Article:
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There are reports in the press this morning saying that yesterday agreement was reached by various parties within Venice to new arrangements for cruise ships to alleviate at least some of the concerns listed above. Here’s what I’ve gleaned:

  • from January 2014 no more than five cruise ships will be allowed to berth in Venice at the same time;
  • from November 2014 ships bigger than 96,000 tons will no longer be allowed to pass along the Giudecca canal;
  • the proposed new channel will definitely be dug to allow ships to approach the cruise port from the south, thus avoiding St Mark’s basin altogether.

There have been ongoing protests and arguments in Venice about the number of cruise ship calls, the size of the ships, and the  route that the ships take to get to the cruise port. I’ve been watching this debate with interest and I’ve done a number of posts about it – here was the first one that summarised the arguments, here’s the second one with some additional information, and here’s the third one with a handy map showing the routes into and through the lagoon.

On the face of it the agreement sounds fine. The problem is in the timing, however. The first stipulation may be the biggest problem as it’s the first to come into operation, as early as next January. All of the cruise lines will have made all their arrangements for the whole of next year months ago and will have started selling cabins in the spring. Now there’s a possibility that the berth they’d agreed with the Port of Venice for a particular ship on a particular date may be taken from them, if that date happens to be a busy day.

That said, it might not be too much of a problem. While some of the press reports say that there are ‘up to 9 ships berthing on the same day’, I’ve examined the entries on the CruiseTT site and typically, even at the weekends, they seem to top out at four or five ships. There are a few days when there are six – for example, on 12 July the port will see Norwegian Jade, Splendour of the Seas, Celebrity Equinox, Insignia, MSC Preziosa and Regal Princess all in port together – and those last two are very big – but that’s unusual. (Hint – to make sure you’re getting complete information from CruiseTT for venice, you have to check two ports – Venice and Venzia.)  Of course, there may be additional calls that CruiseTT hasn’t listed.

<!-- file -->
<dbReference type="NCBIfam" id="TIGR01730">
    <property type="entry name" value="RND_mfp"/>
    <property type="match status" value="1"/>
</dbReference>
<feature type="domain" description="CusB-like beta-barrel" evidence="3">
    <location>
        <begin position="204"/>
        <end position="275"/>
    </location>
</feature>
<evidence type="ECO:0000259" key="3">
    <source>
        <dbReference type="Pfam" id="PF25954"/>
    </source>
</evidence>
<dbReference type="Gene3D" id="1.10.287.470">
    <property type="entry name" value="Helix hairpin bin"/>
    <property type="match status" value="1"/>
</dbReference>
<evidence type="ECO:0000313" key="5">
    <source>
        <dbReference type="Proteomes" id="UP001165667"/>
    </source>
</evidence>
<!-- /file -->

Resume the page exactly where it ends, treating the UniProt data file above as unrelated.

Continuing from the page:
Then there’s the ban on ships bigger than 96,000 tons from the Giudecca canal which is set to start in November 2014. The problem with that is the new channel isn’t expected to be finished until after that date, possibly not until 2016, so that would mean that for the 2015 cruising season the bigger ships would not be able to dock in Venice at all – there would be no route to the cruise port available to them. They could dock in the commercial port at Maghera, I suppose, but there are issues with that – first Maghera has no facilities for passengers, and second, how would the passengers get between Maghera and the city? The implications for congestion and emissions are bad, assuming that in practice a very large fleet of coaches would have to be used.

Finally, there’s the new channel. This has to be the real answer. Some people may complain that they won’t be able to enjoy the sail through St Mark’s basin anymore. Well, indeed they won’t; but to be truthful when we did it in 2011 I was very conscious that we were dramatically out of scale with the city. You’re not supposed to be looking down on St Marks or the Doge’s Palace, you’re supposed to be looking up at them, in awe. So I for one will welcome the creation of the new channel. Let’s hop that the money can be found.

Here’s an interesting video animation of the new channel proposal from the cruise port website. Finally, here are some links to news sites carrying this story: the BBC, the Telegraph, and Reuters.

One Response to “New cruise ship limits for Venice”

  1. […] ships from visiting Venice as there is no other route to the cruise terminal. I posted about this here. Then in March this year I posted that the new regulations had been suspended pending a review. […]

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